Timeliness of civil justice services

Delays in solving legal cases affect citizens and businesses in many ways: increasing costs, reducing productivity, creating health issues, causing employment losses and disturbing relationships, and could discourage individuals from seeking legal remedies for future disputes. A responsive justice system ensures that the “right” mix of services are provided to the “right” clients, in the “right” areas of law, in the “right” locations and at the “right” time (OECD, 2019).

Inaccurate case management is an issue that affects the timeliness of justice, and can sometimes be improved with the use of information technology. The European Commission for the Efficiency of Justice (CEPEJ) suggests categorising cases to improve the timeliness of court resolutions. For contentious civil and administrative cases, it suggests using a timeframe of 6-12 months from filing, depending on the capacity of each country. Normal cases can be resolved within 18-36 months, and complex cases (which make up 5-10% of all cases) can take longer (CEPEJ, 2016). Disposition time (DT) is a commonly used indicator to estimate the time a judicial system takes to resolve a case. It estimates the number of days needed to resolve a pending case in a jurisdiction.

Lithuania was the fastest at resolving civil and commercial litigious cases in 2018, with a DT of 84 days. Luxembourg (94 days) and the Netherlands (110 days) also had short timeframes. Portugal saw the greatest relative reduction in the time taken to resolve cases between 2016 and 2018, from 289 days to 229 days, a fall of 21%. The Slovak Republic achieved the largest absolute reduction, from 524 days in 2014 to 157 in 2018, although this represents an increase on 2016 when the DT was 130 days (Figure 14.18)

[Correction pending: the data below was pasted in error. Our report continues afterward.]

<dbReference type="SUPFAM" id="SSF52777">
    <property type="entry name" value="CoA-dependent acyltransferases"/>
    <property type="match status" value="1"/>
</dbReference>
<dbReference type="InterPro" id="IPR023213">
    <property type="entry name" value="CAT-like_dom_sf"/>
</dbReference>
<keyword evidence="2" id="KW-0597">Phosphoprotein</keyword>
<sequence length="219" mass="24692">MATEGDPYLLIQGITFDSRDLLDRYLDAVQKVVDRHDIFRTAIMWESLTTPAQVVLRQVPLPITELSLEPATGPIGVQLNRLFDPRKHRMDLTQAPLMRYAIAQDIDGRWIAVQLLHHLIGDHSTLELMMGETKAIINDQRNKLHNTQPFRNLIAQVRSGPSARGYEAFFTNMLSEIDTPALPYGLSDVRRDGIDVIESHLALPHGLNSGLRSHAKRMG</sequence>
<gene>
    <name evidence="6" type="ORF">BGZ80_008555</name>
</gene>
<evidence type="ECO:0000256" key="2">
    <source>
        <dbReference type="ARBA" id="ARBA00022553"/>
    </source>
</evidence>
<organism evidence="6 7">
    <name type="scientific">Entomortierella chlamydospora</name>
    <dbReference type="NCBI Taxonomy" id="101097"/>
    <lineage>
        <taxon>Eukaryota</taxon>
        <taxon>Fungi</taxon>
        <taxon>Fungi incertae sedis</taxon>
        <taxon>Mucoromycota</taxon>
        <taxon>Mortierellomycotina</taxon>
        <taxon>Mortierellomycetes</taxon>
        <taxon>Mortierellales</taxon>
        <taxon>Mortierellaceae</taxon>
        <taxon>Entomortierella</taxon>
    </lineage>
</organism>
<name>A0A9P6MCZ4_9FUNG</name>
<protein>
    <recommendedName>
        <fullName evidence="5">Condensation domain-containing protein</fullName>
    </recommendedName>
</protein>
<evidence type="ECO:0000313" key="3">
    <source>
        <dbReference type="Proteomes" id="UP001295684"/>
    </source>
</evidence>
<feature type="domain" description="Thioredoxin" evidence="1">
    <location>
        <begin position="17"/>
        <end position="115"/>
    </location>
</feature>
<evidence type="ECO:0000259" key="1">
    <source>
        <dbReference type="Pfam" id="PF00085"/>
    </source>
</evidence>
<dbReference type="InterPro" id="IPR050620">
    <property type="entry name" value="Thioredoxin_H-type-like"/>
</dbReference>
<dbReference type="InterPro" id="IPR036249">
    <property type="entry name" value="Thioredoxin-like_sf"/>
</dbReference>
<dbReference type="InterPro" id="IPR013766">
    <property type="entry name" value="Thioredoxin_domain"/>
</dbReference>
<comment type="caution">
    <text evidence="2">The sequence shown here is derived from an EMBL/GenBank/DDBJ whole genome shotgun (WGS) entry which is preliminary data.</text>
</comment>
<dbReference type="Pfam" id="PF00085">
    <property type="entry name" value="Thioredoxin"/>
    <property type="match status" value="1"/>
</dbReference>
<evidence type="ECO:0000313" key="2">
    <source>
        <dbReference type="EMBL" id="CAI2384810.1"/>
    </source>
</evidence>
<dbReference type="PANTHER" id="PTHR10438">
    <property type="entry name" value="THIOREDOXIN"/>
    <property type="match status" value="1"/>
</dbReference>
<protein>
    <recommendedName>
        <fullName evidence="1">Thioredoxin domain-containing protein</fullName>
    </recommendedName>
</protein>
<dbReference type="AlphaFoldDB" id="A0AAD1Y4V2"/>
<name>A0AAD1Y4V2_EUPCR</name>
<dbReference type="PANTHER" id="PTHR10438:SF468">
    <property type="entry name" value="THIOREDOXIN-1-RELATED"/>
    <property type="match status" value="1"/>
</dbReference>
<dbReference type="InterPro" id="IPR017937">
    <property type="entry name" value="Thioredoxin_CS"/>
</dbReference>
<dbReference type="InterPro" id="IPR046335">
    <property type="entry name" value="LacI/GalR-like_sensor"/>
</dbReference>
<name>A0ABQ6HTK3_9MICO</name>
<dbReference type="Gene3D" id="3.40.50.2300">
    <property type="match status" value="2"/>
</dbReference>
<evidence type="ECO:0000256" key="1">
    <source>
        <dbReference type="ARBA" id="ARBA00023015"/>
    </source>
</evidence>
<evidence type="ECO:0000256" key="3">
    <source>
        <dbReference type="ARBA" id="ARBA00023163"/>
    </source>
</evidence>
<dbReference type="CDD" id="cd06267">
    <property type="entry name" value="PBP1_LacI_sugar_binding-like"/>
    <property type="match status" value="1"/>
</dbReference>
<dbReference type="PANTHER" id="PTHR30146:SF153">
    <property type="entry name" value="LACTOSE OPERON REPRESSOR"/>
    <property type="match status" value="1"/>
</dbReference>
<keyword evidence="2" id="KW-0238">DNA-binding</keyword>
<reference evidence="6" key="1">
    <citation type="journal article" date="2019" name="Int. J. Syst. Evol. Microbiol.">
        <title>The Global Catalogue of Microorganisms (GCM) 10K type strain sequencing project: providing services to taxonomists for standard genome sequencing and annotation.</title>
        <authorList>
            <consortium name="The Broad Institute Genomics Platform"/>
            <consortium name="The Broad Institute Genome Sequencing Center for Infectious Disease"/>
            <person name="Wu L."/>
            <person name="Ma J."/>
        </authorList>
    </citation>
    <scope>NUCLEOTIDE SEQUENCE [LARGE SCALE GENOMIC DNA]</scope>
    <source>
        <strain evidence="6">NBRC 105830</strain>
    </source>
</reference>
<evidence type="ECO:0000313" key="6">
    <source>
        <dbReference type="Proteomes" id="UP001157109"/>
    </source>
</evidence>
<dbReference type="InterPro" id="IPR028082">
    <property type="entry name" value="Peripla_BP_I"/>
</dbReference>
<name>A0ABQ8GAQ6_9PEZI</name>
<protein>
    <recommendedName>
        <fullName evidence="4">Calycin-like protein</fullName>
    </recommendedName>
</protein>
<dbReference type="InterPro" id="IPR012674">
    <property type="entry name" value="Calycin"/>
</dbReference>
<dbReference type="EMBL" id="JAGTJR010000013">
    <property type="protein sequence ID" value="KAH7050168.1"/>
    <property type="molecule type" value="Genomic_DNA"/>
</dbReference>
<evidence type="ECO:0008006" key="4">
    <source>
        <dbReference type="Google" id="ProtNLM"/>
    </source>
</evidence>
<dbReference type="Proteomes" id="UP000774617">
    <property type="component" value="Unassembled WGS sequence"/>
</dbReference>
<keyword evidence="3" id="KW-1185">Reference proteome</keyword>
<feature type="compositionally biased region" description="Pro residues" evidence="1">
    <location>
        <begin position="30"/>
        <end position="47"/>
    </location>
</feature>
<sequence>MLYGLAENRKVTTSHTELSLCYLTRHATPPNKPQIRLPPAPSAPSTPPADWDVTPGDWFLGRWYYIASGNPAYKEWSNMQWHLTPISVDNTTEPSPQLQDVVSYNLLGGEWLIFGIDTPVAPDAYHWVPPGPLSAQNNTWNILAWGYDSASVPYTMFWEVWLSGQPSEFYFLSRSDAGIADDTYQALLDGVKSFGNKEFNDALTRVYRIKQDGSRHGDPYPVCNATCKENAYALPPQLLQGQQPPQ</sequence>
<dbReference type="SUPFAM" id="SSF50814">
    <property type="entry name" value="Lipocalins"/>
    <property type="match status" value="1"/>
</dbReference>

Lithuania also had the shortest DT for first instance civil and commercial non-litigious cases, of 4 days, followed by Hungary (32 days) and Latvia (42 days). Outside the OECD, Romania’s DT for such cases was 24 days. Italy (231 days), Norway (180 days) and France (162 days) took the longest to resolve these cases. The Slovak Republic had the largest relative reduction, from 184 days in 2016 to 131 days in 2018 (Figure 14.19)

For administrative cases, the shortest DTs in 2018 were Israel (107 days) Hungary (109 days), Poland (118 days) and Estonia (119 days). Outside the OECD, Romania took 117 days. Greece almost halved its DT for these cases, from 1 086 days in 2016 to 601 in 2018 (Figure 14.20).

Further reading

OECD (2019), Equal Access to Justice for Inclusive Growth: Putting People at the Centre, OECD Publishing, Paris, https://doi.org/10.1787/597f5b7f-en.

CEPEJ (2020), European Judicial Systems: CEPEJ Evaluation Report: 2020 Evaluation Cycle (2018 Data: Part 1: Tables, Graphs and Analyses. European Commission for the Efficiency of Justice, Strasbourg, https://rm.coe.int/rapport-evaluation-partie-1-francais/16809fc058.

CEPEJ (2016), Towards European Timeframes for Judicial Proceedings: Implementation Guide, European Commission for the Efficiency of Justice, Strasbourg, https://rm.coe.int/16807481f2.

Figure notes

Countries are ranked in ascending order according to the time needed to resolve cases on the latest year when data were available. Data only covers OECD EU countries.

14.20. Data for the United Kingdom refer to England and Wales only.

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